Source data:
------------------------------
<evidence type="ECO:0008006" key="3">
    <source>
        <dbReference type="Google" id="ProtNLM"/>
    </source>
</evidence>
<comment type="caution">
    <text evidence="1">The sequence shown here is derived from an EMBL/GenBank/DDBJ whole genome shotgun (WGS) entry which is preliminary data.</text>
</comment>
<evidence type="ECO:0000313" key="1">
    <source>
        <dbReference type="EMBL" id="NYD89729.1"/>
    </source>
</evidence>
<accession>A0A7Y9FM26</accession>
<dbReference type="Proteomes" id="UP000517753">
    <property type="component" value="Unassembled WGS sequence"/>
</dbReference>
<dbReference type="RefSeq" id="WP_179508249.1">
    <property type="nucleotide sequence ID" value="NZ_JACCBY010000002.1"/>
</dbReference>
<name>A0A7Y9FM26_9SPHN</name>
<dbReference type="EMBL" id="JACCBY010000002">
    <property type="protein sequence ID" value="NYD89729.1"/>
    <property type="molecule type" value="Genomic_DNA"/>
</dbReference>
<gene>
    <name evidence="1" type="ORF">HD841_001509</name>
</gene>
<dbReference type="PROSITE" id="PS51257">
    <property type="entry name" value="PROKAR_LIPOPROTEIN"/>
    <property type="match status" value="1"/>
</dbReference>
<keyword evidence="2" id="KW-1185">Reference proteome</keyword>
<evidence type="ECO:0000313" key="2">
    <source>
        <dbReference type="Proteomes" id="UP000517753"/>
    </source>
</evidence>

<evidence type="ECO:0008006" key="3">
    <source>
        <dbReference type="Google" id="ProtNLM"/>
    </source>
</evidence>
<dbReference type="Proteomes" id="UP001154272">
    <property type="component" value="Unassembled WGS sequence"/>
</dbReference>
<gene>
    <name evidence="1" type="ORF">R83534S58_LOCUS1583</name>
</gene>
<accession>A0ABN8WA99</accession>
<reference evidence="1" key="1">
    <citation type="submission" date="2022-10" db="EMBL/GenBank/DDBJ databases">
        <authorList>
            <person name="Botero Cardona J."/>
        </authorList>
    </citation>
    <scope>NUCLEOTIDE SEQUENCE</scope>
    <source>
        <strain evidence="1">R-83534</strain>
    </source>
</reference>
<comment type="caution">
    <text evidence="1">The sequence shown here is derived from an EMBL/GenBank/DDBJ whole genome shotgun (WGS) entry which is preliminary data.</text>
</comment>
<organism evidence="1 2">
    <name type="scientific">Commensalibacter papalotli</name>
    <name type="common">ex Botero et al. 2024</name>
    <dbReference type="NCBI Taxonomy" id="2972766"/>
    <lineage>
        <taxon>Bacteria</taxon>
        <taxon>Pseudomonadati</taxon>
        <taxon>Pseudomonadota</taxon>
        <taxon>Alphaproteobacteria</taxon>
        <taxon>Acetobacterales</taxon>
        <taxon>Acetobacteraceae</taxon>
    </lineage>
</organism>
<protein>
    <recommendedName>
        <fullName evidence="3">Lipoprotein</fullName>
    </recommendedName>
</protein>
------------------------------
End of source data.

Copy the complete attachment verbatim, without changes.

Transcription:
<evidence type="ECO:0008006" key="3">
    <source>
        <dbReference type="Google" id="ProtNLM"/>
    </source>
</evidence>
<comment type="caution">
    <text evidence="1">The sequence shown here is derived from an EMBL/GenBank/DDBJ whole genome shotgun (WGS) entry which is preliminary data.</text>
</comment>
<evidence type="ECO:0000313" key="1">
    <source>
        <dbReference type="EMBL" id="NYD89729.1"/>
    </source>
</evidence>
<accession>A0A7Y9FM26</accession>
<dbReference type="Proteomes" id="UP000517753">
    <property type="component" value="Unassembled WGS sequence"/>
</dbReference>
<dbReference type="RefSeq" id="WP_179508249.1">
    <property type="nucleotide sequence ID" value="NZ_JACCBY010000002.1"/>
</dbReference>
<name>A0A7Y9FM26_9SPHN</name>
<dbReference type="EMBL" id="JACCBY010000002">
    <property type="protein sequence ID" value="NYD89729.1"/>
    <property type="molecule type" value="Genomic_DNA"/>
</dbReference>
<gene>
    <name evidence="1" type="ORF">HD841_001509</name>
</gene>
<dbReference type="PROSITE" id="PS51257">
    <property type="entry name" value="PROKAR_LIPOPROTEIN"/>
    <property type="match status" value="1"/>
</dbReference>
<keyword evidence="2" id="KW-1185">Reference proteome</keyword>
<evidence type="ECO:0000313" key="2">
    <source>
        <dbReference type="Proteomes" id="UP000517753"/>
    </source>
</evidence>

<evidence type="ECO:0008006" key="3">
    <source>
        <dbReference type="Google" id="ProtNLM"/>
    </source>
</evidence>
<dbReference type="Proteomes" id="UP001154272">
    <property type="component" value="Unassembled WGS sequence"/>
</dbReference>
<gene>
    <name evidence="1" type="ORF">R83534S58_LOCUS1583</name>
</gene>
<accession>A0ABN8WA99</accession>
<reference evidence="1" key="1">
    <citation type="submission" date="2022-10" db="EMBL/GenBank/DDBJ databases">
        <authorList>
            <person name="Botero Cardona J."/>
        </authorList>
    </citation>
    <scope>NUCLEOTIDE SEQUENCE</scope>
    <source>
        <strain evidence="1">R-83534</strain>
    </source>
</reference>
<comment type="caution">
    <text evidence="1">The sequence shown here is derived from an EMBL/GenBank/DDBJ whole genome shotgun (WGS) entry which is preliminary data.</text>
</comment>
<organism evidence="1 2">
    <name type="scientific">Commensalibacter papalotli</name>
    <name type="common">ex Botero et al. 2024</name>
    <dbReference type="NCBI Taxonomy" id="2972766"/>
    <lineage>
        <taxon>Bacteria</taxon>
        <taxon>Pseudomonadati</taxon>
        <taxon>Pseudomonadota</taxon>
        <taxon>Alphaproteobacteria</taxon>
        <taxon>Acetobacterales</taxon>
        <taxon>Acetobacteraceae</taxon>
    </lineage>
</organism>
<protein>
    <recommendedName>
        <fullName evidence="3">Lipoprotein</fullName>
    </recommendedName>
</protein>